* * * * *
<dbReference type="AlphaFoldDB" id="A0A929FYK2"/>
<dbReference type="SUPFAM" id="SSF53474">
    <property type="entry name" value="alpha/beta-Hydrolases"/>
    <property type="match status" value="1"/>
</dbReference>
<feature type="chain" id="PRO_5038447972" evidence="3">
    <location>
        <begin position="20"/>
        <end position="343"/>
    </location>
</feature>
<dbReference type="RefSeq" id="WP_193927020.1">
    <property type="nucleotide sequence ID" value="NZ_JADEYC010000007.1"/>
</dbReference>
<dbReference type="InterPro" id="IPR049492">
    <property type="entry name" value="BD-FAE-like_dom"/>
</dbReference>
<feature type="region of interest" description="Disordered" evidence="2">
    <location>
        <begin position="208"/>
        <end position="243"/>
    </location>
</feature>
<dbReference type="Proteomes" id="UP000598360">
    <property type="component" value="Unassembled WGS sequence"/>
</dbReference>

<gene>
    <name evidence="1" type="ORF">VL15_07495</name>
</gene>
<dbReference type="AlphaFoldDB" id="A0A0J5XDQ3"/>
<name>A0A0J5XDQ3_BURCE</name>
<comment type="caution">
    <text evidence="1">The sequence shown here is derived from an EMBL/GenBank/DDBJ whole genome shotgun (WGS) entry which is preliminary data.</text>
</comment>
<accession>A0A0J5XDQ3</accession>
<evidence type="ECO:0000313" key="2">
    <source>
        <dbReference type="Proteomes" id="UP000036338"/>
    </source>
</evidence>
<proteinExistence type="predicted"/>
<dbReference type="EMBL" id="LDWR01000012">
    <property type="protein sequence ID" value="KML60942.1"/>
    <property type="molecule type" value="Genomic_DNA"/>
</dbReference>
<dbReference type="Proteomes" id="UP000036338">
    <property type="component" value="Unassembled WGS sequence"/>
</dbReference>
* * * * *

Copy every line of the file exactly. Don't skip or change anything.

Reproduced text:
<dbReference type="AlphaFoldDB" id="A0A929FYK2"/>
<dbReference type="SUPFAM" id="SSF53474">
    <property type="entry name" value="alpha/beta-Hydrolases"/>
    <property type="match status" value="1"/>
</dbReference>
<feature type="chain" id="PRO_5038447972" evidence="3">
    <location>
        <begin position="20"/>
        <end position="343"/>
    </location>
</feature>
<dbReference type="RefSeq" id="WP_193927020.1">
    <property type="nucleotide sequence ID" value="NZ_JADEYC010000007.1"/>
</dbReference>
<dbReference type="InterPro" id="IPR049492">
    <property type="entry name" value="BD-FAE-like_dom"/>
</dbReference>
<feature type="region of interest" description="Disordered" evidence="2">
    <location>
        <begin position="208"/>
        <end position="243"/>
    </location>
</feature>
<dbReference type="Proteomes" id="UP000598360">
    <property type="component" value="Unassembled WGS sequence"/>
</dbReference>

<gene>
    <name evidence="1" type="ORF">VL15_07495</name>
</gene>
<dbReference type="AlphaFoldDB" id="A0A0J5XDQ3"/>
<name>A0A0J5XDQ3_BURCE</name>
<comment type="caution">
    <text evidence="1">The sequence shown here is derived from an EMBL/GenBank/DDBJ whole genome shotgun (WGS) entry which is preliminary data.</text>
</comment>
<accession>A0A0J5XDQ3</accession>
<evidence type="ECO:0000313" key="2">
    <source>
        <dbReference type="Proteomes" id="UP000036338"/>
    </source>
</evidence>
<proteinExistence type="predicted"/>
<dbReference type="EMBL" id="LDWR01000012">
    <property type="protein sequence ID" value="KML60942.1"/>
    <property type="molecule type" value="Genomic_DNA"/>
</dbReference>
<dbReference type="Proteomes" id="UP000036338">
    <property type="component" value="Unassembled WGS sequence"/>
</dbReference>